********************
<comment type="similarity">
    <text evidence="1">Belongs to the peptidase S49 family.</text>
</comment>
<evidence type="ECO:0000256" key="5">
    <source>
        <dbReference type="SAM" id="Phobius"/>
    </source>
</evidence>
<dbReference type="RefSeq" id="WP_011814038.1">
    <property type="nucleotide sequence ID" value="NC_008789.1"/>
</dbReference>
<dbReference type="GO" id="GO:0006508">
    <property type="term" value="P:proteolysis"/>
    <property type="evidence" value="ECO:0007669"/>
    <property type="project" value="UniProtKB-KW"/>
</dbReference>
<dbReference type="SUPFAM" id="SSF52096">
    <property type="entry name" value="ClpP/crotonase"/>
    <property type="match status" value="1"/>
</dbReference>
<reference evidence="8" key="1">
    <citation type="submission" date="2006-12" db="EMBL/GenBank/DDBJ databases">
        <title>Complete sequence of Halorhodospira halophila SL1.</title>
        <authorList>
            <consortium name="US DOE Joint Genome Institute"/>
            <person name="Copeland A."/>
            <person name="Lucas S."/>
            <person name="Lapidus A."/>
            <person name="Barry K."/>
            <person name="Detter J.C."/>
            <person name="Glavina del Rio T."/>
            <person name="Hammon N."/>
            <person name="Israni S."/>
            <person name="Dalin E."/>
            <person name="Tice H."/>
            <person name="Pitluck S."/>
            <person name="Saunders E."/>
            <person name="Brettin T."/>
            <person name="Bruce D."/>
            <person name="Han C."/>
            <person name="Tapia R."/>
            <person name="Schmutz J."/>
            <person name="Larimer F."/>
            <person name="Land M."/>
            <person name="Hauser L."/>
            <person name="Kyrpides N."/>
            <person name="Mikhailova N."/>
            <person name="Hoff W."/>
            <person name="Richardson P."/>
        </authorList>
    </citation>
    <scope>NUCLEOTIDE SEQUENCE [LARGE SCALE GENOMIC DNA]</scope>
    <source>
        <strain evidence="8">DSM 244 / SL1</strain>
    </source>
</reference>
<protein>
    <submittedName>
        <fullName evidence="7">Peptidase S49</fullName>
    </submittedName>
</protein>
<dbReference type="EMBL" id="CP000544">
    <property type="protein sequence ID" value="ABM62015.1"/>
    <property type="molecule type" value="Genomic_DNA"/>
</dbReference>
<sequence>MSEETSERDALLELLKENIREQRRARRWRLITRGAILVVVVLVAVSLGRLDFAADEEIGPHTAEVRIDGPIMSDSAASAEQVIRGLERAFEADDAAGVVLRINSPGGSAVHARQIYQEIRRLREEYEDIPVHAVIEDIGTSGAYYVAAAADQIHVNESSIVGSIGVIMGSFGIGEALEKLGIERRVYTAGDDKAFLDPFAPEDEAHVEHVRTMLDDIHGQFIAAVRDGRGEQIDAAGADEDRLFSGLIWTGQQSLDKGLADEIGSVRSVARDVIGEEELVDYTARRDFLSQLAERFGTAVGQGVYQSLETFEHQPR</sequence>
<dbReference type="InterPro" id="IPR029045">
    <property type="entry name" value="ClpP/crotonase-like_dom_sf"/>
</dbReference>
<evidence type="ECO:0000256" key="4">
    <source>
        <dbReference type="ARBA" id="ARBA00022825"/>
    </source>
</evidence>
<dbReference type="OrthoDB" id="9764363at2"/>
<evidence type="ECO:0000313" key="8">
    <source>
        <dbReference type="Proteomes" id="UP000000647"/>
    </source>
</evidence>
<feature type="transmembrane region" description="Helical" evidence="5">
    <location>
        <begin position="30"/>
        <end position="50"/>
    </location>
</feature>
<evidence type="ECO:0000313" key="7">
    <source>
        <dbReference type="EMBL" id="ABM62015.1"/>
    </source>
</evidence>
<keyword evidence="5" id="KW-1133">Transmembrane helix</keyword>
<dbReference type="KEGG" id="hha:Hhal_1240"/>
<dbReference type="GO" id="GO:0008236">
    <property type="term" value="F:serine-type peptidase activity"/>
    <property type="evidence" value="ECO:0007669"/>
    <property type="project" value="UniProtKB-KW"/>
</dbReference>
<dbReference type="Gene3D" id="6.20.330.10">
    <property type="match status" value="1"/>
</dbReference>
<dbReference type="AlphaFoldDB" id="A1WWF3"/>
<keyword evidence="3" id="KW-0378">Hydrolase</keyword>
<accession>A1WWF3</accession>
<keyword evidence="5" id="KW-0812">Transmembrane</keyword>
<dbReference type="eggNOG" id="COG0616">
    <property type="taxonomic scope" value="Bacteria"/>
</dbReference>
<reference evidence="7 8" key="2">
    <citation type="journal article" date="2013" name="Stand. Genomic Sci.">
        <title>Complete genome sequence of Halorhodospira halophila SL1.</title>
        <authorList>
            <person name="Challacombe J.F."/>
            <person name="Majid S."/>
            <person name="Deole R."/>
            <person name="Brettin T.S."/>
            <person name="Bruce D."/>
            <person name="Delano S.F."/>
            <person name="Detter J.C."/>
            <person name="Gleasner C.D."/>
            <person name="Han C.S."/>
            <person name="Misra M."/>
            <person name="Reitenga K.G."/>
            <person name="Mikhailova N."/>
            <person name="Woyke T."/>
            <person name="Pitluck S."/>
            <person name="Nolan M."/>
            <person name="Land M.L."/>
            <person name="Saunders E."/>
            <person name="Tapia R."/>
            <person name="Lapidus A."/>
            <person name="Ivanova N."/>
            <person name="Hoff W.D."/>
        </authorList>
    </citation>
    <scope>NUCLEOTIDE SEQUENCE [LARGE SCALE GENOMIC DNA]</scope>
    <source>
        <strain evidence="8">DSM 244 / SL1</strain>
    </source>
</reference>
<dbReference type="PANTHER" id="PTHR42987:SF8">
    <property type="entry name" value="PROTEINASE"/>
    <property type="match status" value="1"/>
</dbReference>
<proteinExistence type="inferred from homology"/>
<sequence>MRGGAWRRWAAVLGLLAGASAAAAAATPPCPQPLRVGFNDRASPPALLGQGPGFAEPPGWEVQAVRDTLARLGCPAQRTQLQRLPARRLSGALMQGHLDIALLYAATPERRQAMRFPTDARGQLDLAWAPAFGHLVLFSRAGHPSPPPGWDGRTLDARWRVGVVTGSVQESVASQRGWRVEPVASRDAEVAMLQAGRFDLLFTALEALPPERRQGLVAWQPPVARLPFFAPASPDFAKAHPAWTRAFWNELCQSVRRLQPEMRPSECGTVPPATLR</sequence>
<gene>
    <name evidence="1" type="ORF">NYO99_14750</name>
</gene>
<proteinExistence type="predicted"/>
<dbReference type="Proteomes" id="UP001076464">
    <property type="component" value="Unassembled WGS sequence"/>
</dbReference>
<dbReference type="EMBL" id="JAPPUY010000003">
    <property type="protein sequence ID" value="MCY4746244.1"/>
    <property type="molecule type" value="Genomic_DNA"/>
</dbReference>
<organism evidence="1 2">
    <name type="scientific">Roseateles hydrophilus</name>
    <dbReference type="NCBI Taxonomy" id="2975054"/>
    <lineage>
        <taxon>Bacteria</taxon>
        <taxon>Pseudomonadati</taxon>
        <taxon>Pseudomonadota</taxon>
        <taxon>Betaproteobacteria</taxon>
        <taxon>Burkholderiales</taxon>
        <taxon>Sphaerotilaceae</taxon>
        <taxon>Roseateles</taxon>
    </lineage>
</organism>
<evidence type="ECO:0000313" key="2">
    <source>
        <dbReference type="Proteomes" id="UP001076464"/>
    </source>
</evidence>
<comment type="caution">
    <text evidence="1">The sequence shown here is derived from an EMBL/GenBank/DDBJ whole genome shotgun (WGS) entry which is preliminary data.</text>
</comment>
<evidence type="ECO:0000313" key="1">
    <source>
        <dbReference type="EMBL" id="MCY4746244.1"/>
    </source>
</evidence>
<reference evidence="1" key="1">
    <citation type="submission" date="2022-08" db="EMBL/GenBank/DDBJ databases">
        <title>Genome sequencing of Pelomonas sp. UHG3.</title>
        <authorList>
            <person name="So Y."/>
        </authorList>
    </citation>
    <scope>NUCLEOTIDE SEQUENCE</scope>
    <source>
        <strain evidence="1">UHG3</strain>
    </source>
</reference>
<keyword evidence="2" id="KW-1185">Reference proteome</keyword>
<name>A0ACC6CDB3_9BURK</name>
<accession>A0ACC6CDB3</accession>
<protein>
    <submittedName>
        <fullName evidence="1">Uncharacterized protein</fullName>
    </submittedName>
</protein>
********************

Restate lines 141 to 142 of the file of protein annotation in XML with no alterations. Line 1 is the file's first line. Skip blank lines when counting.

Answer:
<dbReference type="PANTHER" id="PTHR42987:SF8">
    <property type="entry name" value="PROTEINASE"/>